Using Photography and Storytelling With People With Early-Stage Dementia to Understand Their Lived Experience and Enable Them to Tell Their Stories

Student thesis: Doctoral Thesis


There is a growing need to include people with dementia in research so that they are able to share their experiences and have a say in the future provision of services. This research used a unique combination of participatory visual and creative methods with people with early-stage dementia to understand how best to support inclusion in research. This research was designed to explore whether these methods can support participation and collaboration, helping people with dementia to have a voice in research and to have ownership in the process.

A multi-method approach used photo-elicitation, poetry and storytelling techniques with people with dementia who undertake lifelong learning at VUK school in Denmark. The project aimed to understand the dynamics of these methods when used with people with dementia to explore if they could support the participants to share their experiences of attending the school. Participants (n=10) took their own photographs of the school and of their home lives and these were discussed during four weekly sessions. The participants created a poem and storyboard about being at the school and told stories about their home life and what it means to live with dementia.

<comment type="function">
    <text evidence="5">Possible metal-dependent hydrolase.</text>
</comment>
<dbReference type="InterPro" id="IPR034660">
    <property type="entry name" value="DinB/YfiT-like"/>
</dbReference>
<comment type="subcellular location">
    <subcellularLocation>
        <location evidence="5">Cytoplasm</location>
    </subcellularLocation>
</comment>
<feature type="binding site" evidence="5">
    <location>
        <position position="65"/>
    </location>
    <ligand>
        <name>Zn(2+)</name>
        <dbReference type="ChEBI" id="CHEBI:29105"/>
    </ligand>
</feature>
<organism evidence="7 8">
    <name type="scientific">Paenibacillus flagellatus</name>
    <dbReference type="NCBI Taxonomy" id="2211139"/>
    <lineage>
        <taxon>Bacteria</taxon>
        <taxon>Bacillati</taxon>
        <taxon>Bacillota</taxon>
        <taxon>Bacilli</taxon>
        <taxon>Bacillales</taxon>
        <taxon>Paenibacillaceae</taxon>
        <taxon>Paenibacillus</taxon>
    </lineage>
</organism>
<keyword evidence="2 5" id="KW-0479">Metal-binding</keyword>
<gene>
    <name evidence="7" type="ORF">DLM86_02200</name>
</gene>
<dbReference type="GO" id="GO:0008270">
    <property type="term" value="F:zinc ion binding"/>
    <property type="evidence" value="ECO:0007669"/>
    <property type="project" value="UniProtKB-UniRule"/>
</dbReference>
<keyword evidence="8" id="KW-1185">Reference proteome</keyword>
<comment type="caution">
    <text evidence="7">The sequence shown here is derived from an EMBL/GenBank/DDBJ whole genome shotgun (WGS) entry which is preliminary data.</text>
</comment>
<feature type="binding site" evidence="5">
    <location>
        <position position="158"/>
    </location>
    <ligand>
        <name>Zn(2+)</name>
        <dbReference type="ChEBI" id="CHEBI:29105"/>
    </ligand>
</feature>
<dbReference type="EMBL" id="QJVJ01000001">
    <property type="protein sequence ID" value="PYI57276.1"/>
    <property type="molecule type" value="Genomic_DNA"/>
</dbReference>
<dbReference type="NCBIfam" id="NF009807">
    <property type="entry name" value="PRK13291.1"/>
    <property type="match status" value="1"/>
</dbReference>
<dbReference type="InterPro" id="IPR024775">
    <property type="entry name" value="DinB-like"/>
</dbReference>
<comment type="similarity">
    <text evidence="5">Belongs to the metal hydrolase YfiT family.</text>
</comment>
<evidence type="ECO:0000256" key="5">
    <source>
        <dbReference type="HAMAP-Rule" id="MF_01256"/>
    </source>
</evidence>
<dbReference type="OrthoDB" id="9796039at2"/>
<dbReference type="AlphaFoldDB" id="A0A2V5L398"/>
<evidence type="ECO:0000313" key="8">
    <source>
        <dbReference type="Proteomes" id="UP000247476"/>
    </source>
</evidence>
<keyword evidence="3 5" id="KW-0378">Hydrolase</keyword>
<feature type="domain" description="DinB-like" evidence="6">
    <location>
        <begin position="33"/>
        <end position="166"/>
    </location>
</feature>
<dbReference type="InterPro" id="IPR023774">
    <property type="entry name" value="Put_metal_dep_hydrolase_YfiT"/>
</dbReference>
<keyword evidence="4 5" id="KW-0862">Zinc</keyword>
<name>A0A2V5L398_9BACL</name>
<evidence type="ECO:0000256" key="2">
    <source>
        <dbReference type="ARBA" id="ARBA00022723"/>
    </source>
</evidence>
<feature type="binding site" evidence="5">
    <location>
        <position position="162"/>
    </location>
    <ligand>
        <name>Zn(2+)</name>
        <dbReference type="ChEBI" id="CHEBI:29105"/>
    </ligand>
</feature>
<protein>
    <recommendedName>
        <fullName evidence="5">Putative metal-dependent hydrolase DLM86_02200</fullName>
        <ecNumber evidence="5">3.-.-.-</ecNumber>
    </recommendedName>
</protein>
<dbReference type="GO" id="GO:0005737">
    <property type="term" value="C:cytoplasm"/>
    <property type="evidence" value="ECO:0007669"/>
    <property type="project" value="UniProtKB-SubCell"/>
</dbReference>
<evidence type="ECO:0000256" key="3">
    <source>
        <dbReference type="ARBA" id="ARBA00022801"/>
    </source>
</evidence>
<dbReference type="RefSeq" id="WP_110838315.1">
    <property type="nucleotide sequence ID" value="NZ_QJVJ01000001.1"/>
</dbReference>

The findings show these methods can provide people with dementia the opportunity to share their experiences, through supported engagement. These methods offered flexibility, which helped to meet the needs of the participants, supporting their memory and helping to share their stories, without having to rely on verbal ability alone. The participants were observed to make choices about what they wanted to photograph and subsequently what they wanted to discuss in the sessions, and how their ‘artistic’ outputs were used. They took on the role of the facilitator by asking each other questions and by asking the researcher to share stories of their home life with the group. This was evidenced to be a collaborative method which placed the person with dementia’s experience at the forefront of the research.
Date of Award27 Mar 2019
Original languageEnglish
Awarding Institution
  • University of Northampton
SupervisorJacqueline Parkes (Supervisor) & Helen Lomax (Supervisor)


  • Dementia
  • photography
  • storytelling
  • creative methods
  • visual methods
  • lifelong learning

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